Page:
The squandering of Kennedy’s reputation began during his stint as ambassador to Great Britain, starting in 1938. With his breathtakingly handsome brood, Kennedy took the English social scene by storm, delighting in the “garden parties, rowing regattas, formal balls, afternoon teas, dinner dances, [and] . . . tennis matches at Wimbledon.” But practically from the start, he ran afoul of Roosevelt and the State Department with his shamefully rose-colored view of Adolf Hitler, whose dangerousness Kennedy minimized at every turn. Indeed, Nasaw makes clear that Kennedy’s tolerance for Hitler ran deeper than has been generally realized, exceeding that of Neville Chamberlain and continuing even after the 1939 invasion of Poland — and even, perversely, through the 1940 London blitz, during which Kennedy lamented the hardihood of the British because, he figured, the longer they held out, the likelier the prospects of American intervention.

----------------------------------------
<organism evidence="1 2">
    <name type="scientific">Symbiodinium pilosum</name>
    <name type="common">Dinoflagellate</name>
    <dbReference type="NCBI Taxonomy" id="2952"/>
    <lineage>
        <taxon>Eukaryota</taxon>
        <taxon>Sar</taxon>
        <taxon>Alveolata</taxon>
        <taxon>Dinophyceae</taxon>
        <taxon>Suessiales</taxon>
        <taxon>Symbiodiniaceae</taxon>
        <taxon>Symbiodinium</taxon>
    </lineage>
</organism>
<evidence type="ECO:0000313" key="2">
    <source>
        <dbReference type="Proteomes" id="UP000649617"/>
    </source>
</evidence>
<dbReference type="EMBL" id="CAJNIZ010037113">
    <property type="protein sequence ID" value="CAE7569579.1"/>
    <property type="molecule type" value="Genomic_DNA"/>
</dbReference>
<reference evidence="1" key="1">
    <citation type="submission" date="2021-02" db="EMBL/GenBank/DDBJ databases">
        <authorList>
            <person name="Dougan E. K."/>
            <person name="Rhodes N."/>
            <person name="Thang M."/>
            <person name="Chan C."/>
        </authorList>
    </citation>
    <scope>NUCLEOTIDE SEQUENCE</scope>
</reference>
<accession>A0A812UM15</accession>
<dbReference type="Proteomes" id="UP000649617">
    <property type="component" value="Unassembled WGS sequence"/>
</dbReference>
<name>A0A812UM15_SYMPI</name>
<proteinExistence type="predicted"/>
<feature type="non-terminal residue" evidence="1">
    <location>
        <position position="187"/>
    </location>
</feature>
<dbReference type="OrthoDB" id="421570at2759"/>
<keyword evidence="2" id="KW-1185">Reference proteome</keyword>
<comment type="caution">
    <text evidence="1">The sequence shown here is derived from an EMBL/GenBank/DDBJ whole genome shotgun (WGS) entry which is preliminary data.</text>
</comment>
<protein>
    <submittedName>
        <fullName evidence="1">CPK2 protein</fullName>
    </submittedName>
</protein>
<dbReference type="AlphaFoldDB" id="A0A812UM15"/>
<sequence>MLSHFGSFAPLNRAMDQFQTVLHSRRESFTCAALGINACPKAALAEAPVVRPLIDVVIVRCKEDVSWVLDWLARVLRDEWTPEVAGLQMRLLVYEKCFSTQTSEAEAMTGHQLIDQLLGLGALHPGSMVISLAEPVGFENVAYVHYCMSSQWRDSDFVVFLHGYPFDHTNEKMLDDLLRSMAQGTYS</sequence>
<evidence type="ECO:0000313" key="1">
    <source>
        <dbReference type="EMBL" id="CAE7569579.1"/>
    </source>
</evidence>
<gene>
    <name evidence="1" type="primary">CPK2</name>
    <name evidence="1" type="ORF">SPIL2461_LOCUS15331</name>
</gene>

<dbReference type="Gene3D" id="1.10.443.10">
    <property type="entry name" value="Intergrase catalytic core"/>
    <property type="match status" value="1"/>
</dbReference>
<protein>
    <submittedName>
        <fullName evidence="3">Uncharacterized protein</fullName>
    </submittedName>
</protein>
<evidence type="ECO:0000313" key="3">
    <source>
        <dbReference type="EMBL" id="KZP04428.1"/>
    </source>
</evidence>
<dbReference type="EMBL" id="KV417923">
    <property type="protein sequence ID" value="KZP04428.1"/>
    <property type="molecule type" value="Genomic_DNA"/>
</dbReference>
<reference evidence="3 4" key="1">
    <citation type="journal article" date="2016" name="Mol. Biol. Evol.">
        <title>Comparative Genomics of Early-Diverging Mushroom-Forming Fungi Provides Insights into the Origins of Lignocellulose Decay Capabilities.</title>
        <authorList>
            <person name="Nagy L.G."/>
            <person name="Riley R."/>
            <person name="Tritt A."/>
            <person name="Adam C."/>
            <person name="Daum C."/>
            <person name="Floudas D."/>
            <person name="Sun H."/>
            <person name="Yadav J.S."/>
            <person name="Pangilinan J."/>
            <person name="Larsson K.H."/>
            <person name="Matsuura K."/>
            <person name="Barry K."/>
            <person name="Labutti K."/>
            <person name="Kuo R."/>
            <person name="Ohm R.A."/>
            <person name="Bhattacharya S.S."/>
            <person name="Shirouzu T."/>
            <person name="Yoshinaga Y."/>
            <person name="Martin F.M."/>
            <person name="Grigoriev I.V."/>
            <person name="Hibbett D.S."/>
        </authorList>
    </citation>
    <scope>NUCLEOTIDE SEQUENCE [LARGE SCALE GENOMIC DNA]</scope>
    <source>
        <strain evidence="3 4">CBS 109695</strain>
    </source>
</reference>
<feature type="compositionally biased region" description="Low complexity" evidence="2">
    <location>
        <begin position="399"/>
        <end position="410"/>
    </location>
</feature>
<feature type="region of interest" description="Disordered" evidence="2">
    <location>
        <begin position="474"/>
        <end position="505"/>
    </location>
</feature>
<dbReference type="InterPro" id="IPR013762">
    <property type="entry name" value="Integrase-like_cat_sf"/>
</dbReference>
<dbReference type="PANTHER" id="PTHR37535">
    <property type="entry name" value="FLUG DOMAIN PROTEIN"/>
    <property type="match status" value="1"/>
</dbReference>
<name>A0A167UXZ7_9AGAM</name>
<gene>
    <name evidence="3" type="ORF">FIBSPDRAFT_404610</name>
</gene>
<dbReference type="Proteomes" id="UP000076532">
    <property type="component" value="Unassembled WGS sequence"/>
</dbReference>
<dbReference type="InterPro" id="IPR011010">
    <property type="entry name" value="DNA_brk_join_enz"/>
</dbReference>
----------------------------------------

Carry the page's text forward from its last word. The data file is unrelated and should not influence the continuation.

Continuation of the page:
Equally revealing is the depth of Kennedy’s anti-Semitism, which Nasaw makes clear. Not only did he fail to meaningfully advocate for Jewish refugees fleeing Hitler’s barbarism — a failure in which much of the State Department was complicit — but he privately partook of conspiracy theories that imagined Jewish power in the news media and the movie industry to be responsible for growing hostility toward Germany and increasing readiness to intervene in the war. Mingling with other isolationist anti-Semites such as the aviator Charles Lindbergh and the transplanted American socialite Nancy Witcher Langhorne (known as Lady Astor), he rationalized his loss of influence with FDR as the fault of the Jews.